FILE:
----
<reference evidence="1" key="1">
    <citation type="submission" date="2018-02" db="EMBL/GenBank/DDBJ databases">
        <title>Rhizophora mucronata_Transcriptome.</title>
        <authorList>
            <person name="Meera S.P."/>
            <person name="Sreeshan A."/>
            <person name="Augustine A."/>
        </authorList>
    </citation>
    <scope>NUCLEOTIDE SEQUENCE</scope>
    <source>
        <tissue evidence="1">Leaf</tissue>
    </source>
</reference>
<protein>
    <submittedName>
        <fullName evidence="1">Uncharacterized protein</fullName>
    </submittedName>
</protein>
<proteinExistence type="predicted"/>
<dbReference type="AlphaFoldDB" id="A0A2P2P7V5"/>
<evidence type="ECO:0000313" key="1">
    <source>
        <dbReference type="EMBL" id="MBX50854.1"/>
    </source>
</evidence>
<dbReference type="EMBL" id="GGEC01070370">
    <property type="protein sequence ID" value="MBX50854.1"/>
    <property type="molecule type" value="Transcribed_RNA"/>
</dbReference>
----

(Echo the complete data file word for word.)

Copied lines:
<reference evidence="1" key="1">
    <citation type="submission" date="2018-02" db="EMBL/GenBank/DDBJ databases">
        <title>Rhizophora mucronata_Transcriptome.</title>
        <authorList>
            <person name="Meera S.P."/>
            <person name="Sreeshan A."/>
            <person name="Augustine A."/>
        </authorList>
    </citation>
    <scope>NUCLEOTIDE SEQUENCE</scope>
    <source>
        <tissue evidence="1">Leaf</tissue>
    </source>
</reference>
<protein>
    <submittedName>
        <fullName evidence="1">Uncharacterized protein</fullName>
    </submittedName>
</protein>
<proteinExistence type="predicted"/>
<dbReference type="AlphaFoldDB" id="A0A2P2P7V5"/>
<evidence type="ECO:0000313" key="1">
    <source>
        <dbReference type="EMBL" id="MBX50854.1"/>
    </source>
</evidence>
<dbReference type="EMBL" id="GGEC01070370">
    <property type="protein sequence ID" value="MBX50854.1"/>
    <property type="molecule type" value="Transcribed_RNA"/>
</dbReference>